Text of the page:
‘The Falcon and the Winter Soldier’: The Political Thriller That Did Not Hold its Ground

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Published May 11, 2021
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The Montclarion
"The Falcon and the Winter Soldier" is currently streaming on Disney+. Photo courtesy of Marvel Studios

The Marvel Cinematic Universe (MCU) has developed a new television show for Disney+ and unfortunately, it has received a below-average rating.

Upon first hearing of it, “The Falcon and the Winter Soldier” had some potential. It never lived up to the same excitement as “WandaVision” but the series has some enjoyable moments.

As a fan of the MCU, Captain America was always one of my personal favorites and seeing how his legacy is passed on through this series is greatly appreciated. His shield is passed down to Sam Wilson, otherwise known as Falcon, played by Anthony Mackie. This season gives viewers an outlook of the public discrepancies on an African American taking up the mantle of America’s greatest public figure.

Sam goes through internal struggles in regard to taking Captain America’s shield. He fears that because he is Black, America will reject him. Seeing a prominent narrative so relevant to today’s social climate is eye-opening.

Although Sam’s internal struggle is key to the plot, he seemingly has too good of a life for viewers to deliver much sympathy. Throughout the series, it doesn’t seem like there is any legitimate trouble for America to accept an African American as Captain America.

However, something praiseworthy is the design of Sam’s Falcon costume. It is more identical to the comic book character than his past costumes. The costume for his time as Captain America also stands out.

The story truly lacks a proper storyline where it brings change within the MCU similar to how “WandaVision” did, in which it shows the protagonist going through major developments while simultaneously creating a story that could affect future films within the universe. “The Falcon and the Winter Soldier” falls flat.

Anthony Mackie plays Sam Wilson, or Falcon, and inherits the Captain America role. Photo courtesy of Marvel Studios

Anthony Mackie plays Sam Wilson, or the Falcon, and inherits the Captain America role.
Photo courtesy of Marvel Studios

It feels like Disney should have had Sam accept the shield immediately from Captain America at the end of “Avengers: Endgame,” especially since the characters don’t go through any significant change between the end of the film and the start of the series.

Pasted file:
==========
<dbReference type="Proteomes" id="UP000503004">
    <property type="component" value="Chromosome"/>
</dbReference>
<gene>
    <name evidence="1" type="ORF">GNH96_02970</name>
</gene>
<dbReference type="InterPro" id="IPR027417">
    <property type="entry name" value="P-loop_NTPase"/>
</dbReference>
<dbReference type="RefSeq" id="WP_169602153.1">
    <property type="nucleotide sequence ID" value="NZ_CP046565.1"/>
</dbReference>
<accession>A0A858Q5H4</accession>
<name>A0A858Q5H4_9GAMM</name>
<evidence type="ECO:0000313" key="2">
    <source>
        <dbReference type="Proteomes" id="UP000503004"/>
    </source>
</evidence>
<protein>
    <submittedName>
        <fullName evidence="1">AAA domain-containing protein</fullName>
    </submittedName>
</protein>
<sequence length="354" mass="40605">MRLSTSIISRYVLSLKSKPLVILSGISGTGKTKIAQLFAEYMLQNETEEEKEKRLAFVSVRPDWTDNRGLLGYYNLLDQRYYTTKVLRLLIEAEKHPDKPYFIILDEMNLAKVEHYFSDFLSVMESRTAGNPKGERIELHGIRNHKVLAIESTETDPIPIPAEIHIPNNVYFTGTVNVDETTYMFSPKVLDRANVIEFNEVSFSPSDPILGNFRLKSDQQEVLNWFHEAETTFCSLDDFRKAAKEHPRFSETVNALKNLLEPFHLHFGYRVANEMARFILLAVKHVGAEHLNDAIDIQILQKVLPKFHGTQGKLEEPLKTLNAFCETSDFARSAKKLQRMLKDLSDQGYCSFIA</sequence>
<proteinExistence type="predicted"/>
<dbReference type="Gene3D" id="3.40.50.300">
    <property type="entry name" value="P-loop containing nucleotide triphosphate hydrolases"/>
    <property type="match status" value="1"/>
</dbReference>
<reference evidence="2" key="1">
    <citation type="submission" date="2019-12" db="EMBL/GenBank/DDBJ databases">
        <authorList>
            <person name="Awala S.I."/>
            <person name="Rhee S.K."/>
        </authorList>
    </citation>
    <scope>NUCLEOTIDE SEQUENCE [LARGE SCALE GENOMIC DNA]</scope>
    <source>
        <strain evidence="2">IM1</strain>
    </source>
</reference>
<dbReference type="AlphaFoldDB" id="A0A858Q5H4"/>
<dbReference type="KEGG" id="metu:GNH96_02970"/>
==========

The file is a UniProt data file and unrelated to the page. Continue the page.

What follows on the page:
Other characters in the six-episode series tend to get lost in translation. For instance, the struggles of characters such as Sharon Carter played by Emily VanCamp are left in the dark. As a fugitive of the law, her struggles could have been highlighted more and not been resolved as quickly.

Another character that feels one-sided is Zemo, portrayed by Daniel Brühl. His sinister performance is good and his combat skills are impressive, but he never progresses any further as a character and falls right back behind bars again.

Bucky Barnes, or the Winter Soldier, portrayed by Sebastian Stan also lacks a proper story arc. It seems as though the writers started to give him an interesting arc until they stopped at the end of episode one.

It is not until the last few minutes of the finale that his character development carries on, just to go nowhere. However, his connections to Black Panther and Wakanda are interesting as some of his time there is shown through flashbacks.

Sebastian Stan plays Bucky Barnes, or Winter Solider (left). Photo courtesy of Marvel Studios

Sebastian Stan plays Bucky Barnes, or the Winter Soldier (left).
Photo courtesy of Marvel Studios

Some of the original characters such as John Walker, played by Wyatt Russell, have intriguing storylines that are ultimately ruined by the end. John goes back and forth from hero to villain after failing at taking up the role of Captain America. He eventually heads down a dark path, which is a great turning point for the series until his story abruptly and randomly gets a redemption arc, suddenly wiping his slate clean.

The cinematography for most of the episodes also feels sloppy with completely jarring camera shots, including drone shots that show Falcon flying in the air. The shots are extremely close to his face, failing to give the viewers enough space to get a view of the sky. Oddly enough, the films that Falcon costarred in had better flight sequences than his own series.

The lighting is also relatively weak. As the series goes on, it becomes difficult to enjoy some of the action as the lighting is way too dim to see.

Despite Disney trying and there being some positive aspects, “The Falcon and the Winter Soldier” has many rough edges. Hopefully Disney+ can redeem themselves with future MCU installments.

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